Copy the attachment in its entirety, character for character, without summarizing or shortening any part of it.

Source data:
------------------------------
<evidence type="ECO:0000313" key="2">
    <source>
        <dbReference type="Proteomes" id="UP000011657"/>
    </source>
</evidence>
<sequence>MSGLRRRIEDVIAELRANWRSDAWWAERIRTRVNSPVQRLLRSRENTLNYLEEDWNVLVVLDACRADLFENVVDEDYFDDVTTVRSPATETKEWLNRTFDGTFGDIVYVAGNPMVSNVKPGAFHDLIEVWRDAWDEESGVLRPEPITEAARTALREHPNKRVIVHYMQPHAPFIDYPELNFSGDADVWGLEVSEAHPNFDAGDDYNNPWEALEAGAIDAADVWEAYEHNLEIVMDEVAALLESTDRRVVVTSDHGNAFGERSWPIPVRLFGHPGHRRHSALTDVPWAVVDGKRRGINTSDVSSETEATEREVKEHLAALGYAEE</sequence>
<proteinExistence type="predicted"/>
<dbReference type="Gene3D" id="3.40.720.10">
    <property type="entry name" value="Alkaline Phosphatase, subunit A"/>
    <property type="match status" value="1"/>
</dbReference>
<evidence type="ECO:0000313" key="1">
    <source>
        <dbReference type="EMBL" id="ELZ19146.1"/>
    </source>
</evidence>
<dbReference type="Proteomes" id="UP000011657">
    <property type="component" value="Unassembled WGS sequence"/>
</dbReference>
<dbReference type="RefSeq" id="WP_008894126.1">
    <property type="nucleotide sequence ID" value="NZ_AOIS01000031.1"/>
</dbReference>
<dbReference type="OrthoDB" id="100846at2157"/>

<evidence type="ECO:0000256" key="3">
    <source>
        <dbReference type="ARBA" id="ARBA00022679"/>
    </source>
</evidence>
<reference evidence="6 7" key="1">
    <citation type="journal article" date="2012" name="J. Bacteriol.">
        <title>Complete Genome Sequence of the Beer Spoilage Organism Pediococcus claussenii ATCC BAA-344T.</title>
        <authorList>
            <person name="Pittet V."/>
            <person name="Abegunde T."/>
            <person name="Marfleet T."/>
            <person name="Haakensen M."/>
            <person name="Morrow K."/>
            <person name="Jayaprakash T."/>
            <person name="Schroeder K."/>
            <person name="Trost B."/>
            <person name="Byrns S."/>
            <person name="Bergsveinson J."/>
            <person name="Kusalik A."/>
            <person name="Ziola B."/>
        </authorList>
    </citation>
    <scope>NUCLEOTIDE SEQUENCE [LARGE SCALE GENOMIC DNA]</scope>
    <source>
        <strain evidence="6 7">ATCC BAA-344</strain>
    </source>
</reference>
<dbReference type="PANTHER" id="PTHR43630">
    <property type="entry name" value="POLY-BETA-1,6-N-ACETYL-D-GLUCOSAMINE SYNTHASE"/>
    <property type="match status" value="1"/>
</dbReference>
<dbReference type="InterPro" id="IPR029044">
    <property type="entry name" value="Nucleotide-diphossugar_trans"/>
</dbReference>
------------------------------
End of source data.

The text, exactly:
<evidence type="ECO:0000313" key="2">
    <source>
        <dbReference type="Proteomes" id="UP000011657"/>
    </source>
</evidence>
<sequence>MSGLRRRIEDVIAELRANWRSDAWWAERIRTRVNSPVQRLLRSRENTLNYLEEDWNVLVVLDACRADLFENVVDEDYFDDVTTVRSPATETKEWLNRTFDGTFGDIVYVAGNPMVSNVKPGAFHDLIEVWRDAWDEESGVLRPEPITEAARTALREHPNKRVIVHYMQPHAPFIDYPELNFSGDADVWGLEVSEAHPNFDAGDDYNNPWEALEAGAIDAADVWEAYEHNLEIVMDEVAALLESTDRRVVVTSDHGNAFGERSWPIPVRLFGHPGHRRHSALTDVPWAVVDGKRRGINTSDVSSETEATEREVKEHLAALGYAEE</sequence>
<proteinExistence type="predicted"/>
<dbReference type="Gene3D" id="3.40.720.10">
    <property type="entry name" value="Alkaline Phosphatase, subunit A"/>
    <property type="match status" value="1"/>
</dbReference>
<evidence type="ECO:0000313" key="1">
    <source>
        <dbReference type="EMBL" id="ELZ19146.1"/>
    </source>
</evidence>
<dbReference type="Proteomes" id="UP000011657">
    <property type="component" value="Unassembled WGS sequence"/>
</dbReference>
<dbReference type="RefSeq" id="WP_008894126.1">
    <property type="nucleotide sequence ID" value="NZ_AOIS01000031.1"/>
</dbReference>
<dbReference type="OrthoDB" id="100846at2157"/>

<evidence type="ECO:0000256" key="3">
    <source>
        <dbReference type="ARBA" id="ARBA00022679"/>
    </source>
</evidence>
<reference evidence="6 7" key="1">
    <citation type="journal article" date="2012" name="J. Bacteriol.">
        <title>Complete Genome Sequence of the Beer Spoilage Organism Pediococcus claussenii ATCC BAA-344T.</title>
        <authorList>
            <person name="Pittet V."/>
            <person name="Abegunde T."/>
            <person name="Marfleet T."/>
            <person name="Haakensen M."/>
            <person name="Morrow K."/>
            <person name="Jayaprakash T."/>
            <person name="Schroeder K."/>
            <person name="Trost B."/>
            <person name="Byrns S."/>
            <person name="Bergsveinson J."/>
            <person name="Kusalik A."/>
            <person name="Ziola B."/>
        </authorList>
    </citation>
    <scope>NUCLEOTIDE SEQUENCE [LARGE SCALE GENOMIC DNA]</scope>
    <source>
        <strain evidence="6 7">ATCC BAA-344</strain>
    </source>
</reference>
<dbReference type="PANTHER" id="PTHR43630">
    <property type="entry name" value="POLY-BETA-1,6-N-ACETYL-D-GLUCOSAMINE SYNTHASE"/>
    <property type="match status" value="1"/>
</dbReference>
<dbReference type="InterPro" id="IPR029044">
    <property type="entry name" value="Nucleotide-diphossugar_trans"/>
</dbReference>